as Sanderson's, could have been equipped and utilized in
moving our troops and supplies. Under such generals as


New Hampshire Volunteers. 227

Strong and Teny, the results attained by such an expe-
dition would have been tar different and the engagement
at Olustee would have resulted differently. However, we
lost sight of General Seymour after this expedition, and
were never a^rain under his command.

The men who came out of the ficrht at Olustee and who
were so fortunate as to be able to keep up with their
commands during the retreat, will never forget the very
hard march that night back to Barbour's Plantation, with-
out a halt, making a distance marched since morning of
thirty-two miles. Many comrades fell out from sheer
exhaustion and were probably "gobbled up" by the
enemy. The greater part of our wounded, and especially
all of the worst cases, had to be left on the field, very
reluctantly of course, but it was a military necessity.
Some of the less serious cases were helped along until we
could get them on flat cars run up from Jacksonville,
and in some cases the cars had to be pushed by hand.
The whole command arrived at Barbour's about 2 o'clock
on the morning of the 21st, and having crossed the branch
of the St. Mary's River, proceeded at once to occupy the
same ground for camping that they had left the previous
morning. Upon our arrival at this place the troops wtre
about as near "tuckered" as it was possible to be, and
the men were only too glad to throw themselves down
anywhere to rest.

While halted at this place a list of casualties w^as at once
made out. It was found that the loss of the Seventh was
two hundred and nine killed, wounded, and missing, and
of this number eight were officers, one of whom. First
Lieut. George W. Taylor, of Compan}- B, acting adjutant,
was killed. First Lieut. Charles H. Farley, of Company
H, was severely wounded, taken prisoner, and died of
wounds in Lake City four days after. Second Lieut.
True W. Arlin, of Company E, was severely wounded

228 History of the Seventh Regiment

and died on the 23d of ]March following. Second Lieut.
George Roberts, of Company F, was severely wounded
and taken prisoner, and remained in captivity until almost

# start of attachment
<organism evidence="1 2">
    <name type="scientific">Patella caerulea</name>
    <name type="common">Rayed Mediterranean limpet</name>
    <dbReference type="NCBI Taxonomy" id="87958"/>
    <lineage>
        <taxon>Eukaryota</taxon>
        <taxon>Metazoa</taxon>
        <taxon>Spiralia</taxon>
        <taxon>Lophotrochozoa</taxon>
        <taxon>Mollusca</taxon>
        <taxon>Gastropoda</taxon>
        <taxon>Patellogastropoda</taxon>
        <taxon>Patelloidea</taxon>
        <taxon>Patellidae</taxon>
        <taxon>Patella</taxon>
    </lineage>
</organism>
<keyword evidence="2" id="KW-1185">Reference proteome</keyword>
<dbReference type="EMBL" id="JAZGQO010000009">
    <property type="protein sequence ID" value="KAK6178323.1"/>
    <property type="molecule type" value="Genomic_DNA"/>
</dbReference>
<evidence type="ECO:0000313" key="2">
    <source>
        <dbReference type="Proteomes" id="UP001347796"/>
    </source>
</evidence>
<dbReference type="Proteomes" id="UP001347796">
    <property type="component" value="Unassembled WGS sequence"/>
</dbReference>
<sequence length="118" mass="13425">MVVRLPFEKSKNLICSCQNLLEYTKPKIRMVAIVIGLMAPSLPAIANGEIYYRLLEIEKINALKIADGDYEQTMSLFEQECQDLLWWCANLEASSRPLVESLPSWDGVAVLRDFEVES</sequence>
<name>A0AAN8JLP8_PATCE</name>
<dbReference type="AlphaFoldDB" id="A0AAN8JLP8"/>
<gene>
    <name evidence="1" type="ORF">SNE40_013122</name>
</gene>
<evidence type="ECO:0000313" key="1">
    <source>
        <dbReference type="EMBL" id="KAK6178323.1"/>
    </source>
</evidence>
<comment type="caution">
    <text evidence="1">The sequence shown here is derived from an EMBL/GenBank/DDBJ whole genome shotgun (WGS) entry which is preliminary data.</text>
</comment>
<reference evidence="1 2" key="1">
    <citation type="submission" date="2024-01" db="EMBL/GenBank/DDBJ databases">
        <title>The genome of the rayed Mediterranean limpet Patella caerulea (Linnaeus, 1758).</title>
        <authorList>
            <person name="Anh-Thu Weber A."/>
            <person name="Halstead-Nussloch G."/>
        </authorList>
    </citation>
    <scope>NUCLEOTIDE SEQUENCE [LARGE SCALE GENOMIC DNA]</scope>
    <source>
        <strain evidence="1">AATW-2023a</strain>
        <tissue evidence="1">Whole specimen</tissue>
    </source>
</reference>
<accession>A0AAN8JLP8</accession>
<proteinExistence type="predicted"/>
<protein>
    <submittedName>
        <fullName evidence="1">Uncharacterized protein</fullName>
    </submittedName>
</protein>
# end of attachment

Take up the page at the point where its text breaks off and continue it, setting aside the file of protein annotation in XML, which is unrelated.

the close of the war. Capt. Joseph E. Clifford, of Com-
pany C, and First -Lieut. Ferdinand Davis, of Company
D, acting aide-de-camp on the staff of General Hawley,
were both severely wounded, but were not captured.
Capt. James M. Chase, of Company D, and First Lieut.
Robert Burtt, of Company E, were reported slightly
wounded, but remained with the regiment.

Sergt. Otis A. Merrill, of Company H, mentions a
remarkable display of courage and fortitude which he
particularly noticed at the battle of Olustee, by a man by
the name of Heman Maynard, more familiarly known as
" Shaker," of Company C. The sergeant says :

" 'Shaker's' arm was broken and badly shattered, and
he sat down behind a tree and shouted to the men to
' Rally around the flag ! ' One of the men, whose linger
had been shot away, was mourning over his misfortune in
the hearing of ' Shaker,' who laufjhed at him and told
him to look at his (Shaker's) arm. The next morning I
went to the hospital at Barbour's Plantation to see some of
the men, and there found 'Shaker' with his arm in a
slincr, while with the well arm he was assisting to care for
others, and cheerfully said, ' Glad it was no worse I'"

" Shaker" died long ago at Hampton, Va.

We rested at Barbour's Plantation until morning, and
were busily engaged in placing all of our wounded who
had been able to get back with us during the night or
early morning hours, into ambulances and on board cars
which had been pushed up by hand and drawn by horses
and mules from Jacksonville, in case of need, and then
resumed our march towards Baldwin's Station, where we
arrived at noon. Here we stopped to rest a few moments,
and during our halt at this place a large quantity of cotton

New Ha-mpshire Volunteers. 229

and five hundred barrels of resin which had been captured
were ordered to be burned, together with such of our own
stores and government property as it was found impossible
to remove. As we got into line to resume the march, I
think the comrades of our regiment will remember what a
dense, black smoke-cloud the resin and cotton made, so
black, even, that we could not see the sun, although the
day was clear and fine. Each man was here given
ninety rounds of ammunition and as much more as he
chose to carry, in order to save it from being destroyed.

That night we stopped at Baldwin's Station, within eight
miles of the rebel camp, Finnegan, which had, previous to
our advance, been used as a permanent camp, and was
provided with log houses for the use of the garrison,
instead of tents. After a few hours' rest at this place we
again started at daylight on our retreat, arriving at Camp